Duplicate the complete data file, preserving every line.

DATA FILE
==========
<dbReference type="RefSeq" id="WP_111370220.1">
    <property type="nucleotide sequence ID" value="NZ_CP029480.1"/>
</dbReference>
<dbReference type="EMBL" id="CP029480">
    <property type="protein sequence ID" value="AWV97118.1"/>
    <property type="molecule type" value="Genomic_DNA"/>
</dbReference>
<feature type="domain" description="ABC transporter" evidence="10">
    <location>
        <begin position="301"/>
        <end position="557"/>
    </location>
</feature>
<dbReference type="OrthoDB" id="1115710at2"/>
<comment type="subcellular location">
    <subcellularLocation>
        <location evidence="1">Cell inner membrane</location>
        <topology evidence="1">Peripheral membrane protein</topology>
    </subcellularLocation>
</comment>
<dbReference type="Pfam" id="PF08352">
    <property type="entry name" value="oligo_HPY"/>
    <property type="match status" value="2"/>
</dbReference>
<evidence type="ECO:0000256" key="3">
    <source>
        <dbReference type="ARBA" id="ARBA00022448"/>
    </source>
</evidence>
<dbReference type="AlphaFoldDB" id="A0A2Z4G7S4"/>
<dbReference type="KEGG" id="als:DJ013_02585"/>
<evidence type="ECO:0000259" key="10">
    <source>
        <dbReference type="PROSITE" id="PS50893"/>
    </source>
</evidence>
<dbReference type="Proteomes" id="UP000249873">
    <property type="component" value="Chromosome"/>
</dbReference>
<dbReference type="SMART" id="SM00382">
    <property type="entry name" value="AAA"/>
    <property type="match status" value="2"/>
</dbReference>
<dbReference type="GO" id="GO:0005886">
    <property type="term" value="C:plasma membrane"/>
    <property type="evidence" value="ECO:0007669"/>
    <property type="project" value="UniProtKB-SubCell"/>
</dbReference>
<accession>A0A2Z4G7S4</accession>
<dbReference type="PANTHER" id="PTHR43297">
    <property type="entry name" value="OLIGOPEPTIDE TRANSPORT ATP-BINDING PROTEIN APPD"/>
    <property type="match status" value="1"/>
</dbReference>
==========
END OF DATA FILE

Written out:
<dbReference type="RefSeq" id="WP_111370220.1">
    <property type="nucleotide sequence ID" value="NZ_CP029480.1"/>
</dbReference>
<dbReference type="EMBL" id="CP029480">
    <property type="protein sequence ID" value="AWV97118.1"/>
    <property type="molecule type" value="Genomic_DNA"/>
</dbReference>
<feature type="domain" description="ABC transporter" evidence="10">
    <location>
        <begin position="301"/>
        <end position="557"/>
    </location>
</feature>
<dbReference type="OrthoDB" id="1115710at2"/>
<comment type="subcellular location">
    <subcellularLocation>
        <location evidence="1">Cell inner membrane</location>
        <topology evidence="1">Peripheral membrane protein</topology>
    </subcellularLocation>
</comment>
<dbReference type="Pfam" id="PF08352">
    <property type="entry name" value="oligo_HPY"/>
    <property type="match status" value="2"/>
</dbReference>
<evidence type="ECO:0000256" key="3">
    <source>
        <dbReference type="ARBA" id="ARBA00022448"/>
    </source>
</evidence>
<dbReference type="AlphaFoldDB" id="A0A2Z4G7S4"/>
<dbReference type="KEGG" id="als:DJ013_02585"/>
<evidence type="ECO:0000259" key="10">
    <source>
        <dbReference type="PROSITE" id="PS50893"/>
    </source>
</evidence>
<dbReference type="Proteomes" id="UP000249873">
    <property type="component" value="Chromosome"/>
</dbReference>
<dbReference type="SMART" id="SM00382">
    <property type="entry name" value="AAA"/>
    <property type="match status" value="2"/>
</dbReference>
<dbReference type="GO" id="GO:0005886">
    <property type="term" value="C:plasma membrane"/>
    <property type="evidence" value="ECO:0007669"/>
    <property type="project" value="UniProtKB-SubCell"/>
</dbReference>
<accession>A0A2Z4G7S4</accession>
<dbReference type="PANTHER" id="PTHR43297">
    <property type="entry name" value="OLIGOPEPTIDE TRANSPORT ATP-BINDING PROTEIN APPD"/>
    <property type="match status" value="1"/>
</dbReference>